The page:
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6 Classics Directed by Raoul Walsh

A Prolific Craftsman


As an actor, writer and director, Raoul Walsh’s career spanned over six decades and produced some of Hollywood’s most iconic classic movies. He was a capable director in a wide range of genres whose straightforward style was vibrant, but unpretentious.

Walsh’s heyday was in the 1940s, when he worked with some of Hollywood’s best actors. He did his best work with Errol Flynn, James Cagney, Humphrey Bogart and Virginia Mayo.

Despite his career faltering after he left Warner Bros, Walsh was undeniably one of the most prolific craftsman ever to step behind the camera. Here are six classic movies directed by Raoul Walsh.

1. ‘The Roaring Twenties’ – 1939

MGM Home Entertainment
After nearly two decades of directing, Walsh finally had his breakthrough film with this crime drama about three World War I veterans (James Cagney, Humphrey Bogart and Jeffrey Lynn) who return home to find themselves caught up in the Prohibition Era. Cagney and Bogie enter the bootlegging business together, rising to the top of the criminal world, while Lynn becomes a prosecutor determined to wipe out the illegal liquor business. What transpires is a classic rise and fall of a compelling gangster, but what separates The Roaring Twenties from other crime films is its sheer scope and compelling performances.
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2. ‘High Sierra’ – 1941

Warner Bros.
Adapted from a W.R. Burnett novel by John Huston, High Sierra is an excellent early heist movie that propelled Bogart into stardom and helped cement Walsh’s status as a bankable director. Bogie played a recently released convict Roy Earle, who has no intentions of giving up a life in crime and gets right to work planning a robbery at a California mountain resort casino. Of course, the meticulously plotted heist goes wrong, leading to a series of catastrophic events that lead to everyone’s downfall – literally in the case of Roy Earle. High Sierra was a hit with critics and audiences, and remained one of the best gangster movies of the era.
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3. ‘The Strawberry Blonde’ – 1941

Warner Bros.
Adept in just about any genre, Walsh turned to comedy with the director’s top-notch adaptation of James Hagan’s play One Sunday Afternoon. James Cagney plays hot tempered Biff Grimes, a turn of the 20th century dentist and former convict who comes face to face with an old friend who happened to be responsible for landing him in prison. Not only that, but he added insult to injury by stealing Biff’s girl (Rita Hayworth) to boot. With Cagney playing against tupe and Walsh stepping into a different genre, both were able to pull off an amiable farce that continues to please.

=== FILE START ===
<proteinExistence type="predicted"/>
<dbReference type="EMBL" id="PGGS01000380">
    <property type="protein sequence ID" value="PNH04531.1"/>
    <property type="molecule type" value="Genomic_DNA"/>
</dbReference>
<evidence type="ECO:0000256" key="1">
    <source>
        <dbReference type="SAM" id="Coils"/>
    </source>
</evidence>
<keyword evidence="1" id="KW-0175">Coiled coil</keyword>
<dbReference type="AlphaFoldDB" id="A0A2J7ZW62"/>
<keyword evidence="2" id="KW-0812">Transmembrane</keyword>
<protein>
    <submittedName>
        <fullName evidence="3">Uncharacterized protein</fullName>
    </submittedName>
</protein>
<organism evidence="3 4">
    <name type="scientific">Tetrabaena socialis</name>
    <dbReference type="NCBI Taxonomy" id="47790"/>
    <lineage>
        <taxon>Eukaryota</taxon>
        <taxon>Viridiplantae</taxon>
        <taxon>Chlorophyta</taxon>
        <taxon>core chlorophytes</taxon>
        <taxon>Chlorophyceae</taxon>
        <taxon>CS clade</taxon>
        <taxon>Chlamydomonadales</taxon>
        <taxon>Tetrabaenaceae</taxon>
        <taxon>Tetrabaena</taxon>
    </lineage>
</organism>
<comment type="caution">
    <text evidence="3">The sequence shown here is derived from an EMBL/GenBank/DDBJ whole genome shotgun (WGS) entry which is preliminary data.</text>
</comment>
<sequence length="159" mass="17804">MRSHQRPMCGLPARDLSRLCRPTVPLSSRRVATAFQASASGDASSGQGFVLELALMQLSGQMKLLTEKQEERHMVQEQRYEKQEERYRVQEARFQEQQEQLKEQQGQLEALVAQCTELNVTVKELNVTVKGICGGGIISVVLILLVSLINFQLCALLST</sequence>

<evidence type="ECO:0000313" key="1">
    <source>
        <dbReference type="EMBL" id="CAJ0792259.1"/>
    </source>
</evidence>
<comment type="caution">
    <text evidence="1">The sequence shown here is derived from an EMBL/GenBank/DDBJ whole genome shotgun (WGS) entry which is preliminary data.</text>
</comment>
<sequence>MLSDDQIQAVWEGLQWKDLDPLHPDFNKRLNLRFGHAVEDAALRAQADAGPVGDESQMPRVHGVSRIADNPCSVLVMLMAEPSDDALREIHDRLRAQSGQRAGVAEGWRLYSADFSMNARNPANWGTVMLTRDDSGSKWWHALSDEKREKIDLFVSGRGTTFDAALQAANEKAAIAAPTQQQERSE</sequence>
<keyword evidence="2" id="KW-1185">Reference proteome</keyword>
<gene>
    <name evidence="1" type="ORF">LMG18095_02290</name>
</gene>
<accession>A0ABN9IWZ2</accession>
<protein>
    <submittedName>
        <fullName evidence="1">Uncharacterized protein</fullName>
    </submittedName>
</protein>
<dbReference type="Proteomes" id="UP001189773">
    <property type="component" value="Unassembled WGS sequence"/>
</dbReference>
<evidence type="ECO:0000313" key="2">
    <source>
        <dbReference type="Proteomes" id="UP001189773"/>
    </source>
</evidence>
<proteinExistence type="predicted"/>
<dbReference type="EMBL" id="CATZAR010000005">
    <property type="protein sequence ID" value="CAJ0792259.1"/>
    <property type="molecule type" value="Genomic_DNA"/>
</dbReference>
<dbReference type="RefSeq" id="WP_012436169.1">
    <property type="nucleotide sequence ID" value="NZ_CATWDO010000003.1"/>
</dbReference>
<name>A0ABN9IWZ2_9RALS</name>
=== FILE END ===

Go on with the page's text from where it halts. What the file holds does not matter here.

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4. ‘Gentleman Jim’ – 1942

Warner Bros.
The second of seven films Walsh made with matinee idol Errol Flynn, Gentlemen Jim is a vibrant, albeit historically inaccurate biopic of 19th century pugilist James J. Corbett, who reinvented bare knuckle brawling by adding a more scientific approach. A great, but arrogant fighter, Gentlemen Jim earns a few enemies on his quest for a heavyweight title, and along the way earns the love of the high-born Victoria Ware (Alexis Smith). While Gentleman Jim rests on the bravura performance by Flynn, Walsh’s work remains exemplary and the director keeps the picture moving at a brisk pace.
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5. ‘Pursued’ – 1947

Warner Bros.
Combining film noir with the Western, Walsh directed Robert Mitchum and Teresa Wright in this moody psychological melodrama about a man unable to escape his past. Mitchum plays a man haunted by the slaughter of his family by unseen assailants when he was a boy, and once they find out that he’s still alive, he spends the rest of his days in a desperate quest to remember what happened. Certainly one of Walsh’s most layered and complex films, Pursued –which features a great performance by Mitchum – may well be one of his best.
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6. ‘White Heat’ – 1949

MGM Home Entertainment
Easily the most influential picture Walsh ever made, White Heat is a classic film noir of Freudian proportions. Cagney stars as Cody Jarrett, a ruthless and psychotic gang leader whose only solace from his debilitating headaches is the soothing touch of his Ma (Margaret Wycherly). After robbing a train, Jarrett gets sent to prison on a lesser charge and later learns one of his henchmen kills his mother, leading to a prison escape and a botched heist that results in his fiery end. White Heat paved the way for later gangster movies and film noirs, while its iconic ending with Cagney going out on top of the world is one of the most indelible moments in cinema history.
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